Tips On Achieving A Work-Life Balance
In my conversations with entrepreneurs for this column, one thing that many of them seem to grapple with is something we all probably do to some degree: achieving a balanced life.
I think a lot of people tend to have a one-track mind in this way. But, according to master certified life coach Jeff Bow, that mentality can actually be counterproductive if it means you neglect other aspects of your life.
“We have all different areas of our life. In order to be the best that we can be, we need to have a balanced life,” explains Bow, who runs Jeff Bow Executive Coaching.
A balanced life, he says, can help people think more clearly and creatively while being less stressed.
“In order to be the best that you can be in your profession, or as a significant other or as a parent, we have to look at our life in whole and make sure that … we are not focusing on just one area of our life.”
That is why Bow has designed what he calls the Brilliance Through Balance technique, which he feels can help people not only achieve their goals faster, but do it while enjoying life more.
Bow worked as a marketing manager and corporate executive before becoming a life coach and speaker. Today, he works with clients to help them optimize business goals with a holistic approach. He also has written a book, Stop Thinking, Start Believing: How to Break Through Fear and Ignite Your Brilliance.
Here, Bow shares some advice on maintaining a balanced life.
1) Make an assessment.
Bow’s “Brilliance Through Balance” workbook has people take a look at different areas of their lives — career, self-development, physical well-bring and spirituality — and rate how they are doing in each. This process is designed to allow people to evaluate where they need improvement.
“There is no right or wrong. It’s just an assessment of where you are today in this moment. It gives you the ability to take a snapshot in time of who you are,” Bow says.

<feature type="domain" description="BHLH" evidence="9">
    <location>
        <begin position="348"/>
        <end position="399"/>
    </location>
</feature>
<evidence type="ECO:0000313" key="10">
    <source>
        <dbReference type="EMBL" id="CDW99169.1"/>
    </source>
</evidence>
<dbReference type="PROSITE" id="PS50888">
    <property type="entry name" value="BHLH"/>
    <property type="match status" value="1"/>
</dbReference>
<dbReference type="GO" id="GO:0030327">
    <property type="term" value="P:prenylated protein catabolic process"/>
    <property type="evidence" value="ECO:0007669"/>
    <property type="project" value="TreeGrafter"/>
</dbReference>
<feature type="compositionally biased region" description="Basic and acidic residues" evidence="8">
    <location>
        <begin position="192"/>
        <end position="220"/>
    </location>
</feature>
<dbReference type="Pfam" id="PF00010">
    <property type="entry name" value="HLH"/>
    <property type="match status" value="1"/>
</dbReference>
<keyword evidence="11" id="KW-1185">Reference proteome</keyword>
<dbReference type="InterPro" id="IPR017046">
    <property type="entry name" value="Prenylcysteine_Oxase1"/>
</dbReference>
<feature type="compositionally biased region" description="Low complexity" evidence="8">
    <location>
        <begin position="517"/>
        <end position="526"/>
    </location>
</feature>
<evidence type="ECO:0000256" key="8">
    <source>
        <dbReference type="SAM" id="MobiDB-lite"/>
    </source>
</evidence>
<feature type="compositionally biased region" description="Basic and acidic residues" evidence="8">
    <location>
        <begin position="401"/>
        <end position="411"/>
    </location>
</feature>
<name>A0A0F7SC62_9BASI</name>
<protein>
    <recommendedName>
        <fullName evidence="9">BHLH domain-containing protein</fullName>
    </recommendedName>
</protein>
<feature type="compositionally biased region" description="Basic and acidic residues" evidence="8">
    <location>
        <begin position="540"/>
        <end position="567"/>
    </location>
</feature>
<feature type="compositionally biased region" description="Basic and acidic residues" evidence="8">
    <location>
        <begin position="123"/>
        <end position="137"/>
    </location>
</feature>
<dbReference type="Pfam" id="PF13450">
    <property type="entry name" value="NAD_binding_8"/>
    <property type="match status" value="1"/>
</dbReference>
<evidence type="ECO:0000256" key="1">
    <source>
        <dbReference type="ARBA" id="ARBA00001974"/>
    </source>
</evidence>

2) Make it a priority.
When entrepreneurs are first launching a business, it may be all-consuming. And for good reason — they often have to be CEO, financial adviser and janitor all in one. But, Bow says, scheduling time for non-work-related activities is key.
In order to make those types of activities a priority — and to increase your chances of actually following through — pencil it in just like you would any work event. Whether it’s a jog after work or having dinner with a friend, put that on your schedule in addition to your barrage of meetings and conference calls.
“Just like you schedule a meeting, write in time for yourself,” he urges.
He adds that this also should include blocking off certain times for each activity.
“Spending more time than what you plan on should be the exception rather than the rule,” he says.
3) Gauge the amount of fun you’re having.
This one might sound strange, but it’s something that Bow constantly is telling his clients they need to do.
“Fun and happiness are good indicators of whether or not you are having a balanced life,” he explains.
Many of Bow’s clients are doctors, dentists and others in the health care field. He often sees that a lot of his clients are constantly giving, giving, giving. But, he says, receiving is important, too, when it comes to self-care.
Not only is it for yourself, but it’s also for the good of your business.
“When you are not happy with certain aspects of your life,” Bow says, “that transfers to how you interact with your customers.”
In his own experience, he has found that the happier the employees, the more productive they tend to be.
For more information, visit jeffbowcoaching.com.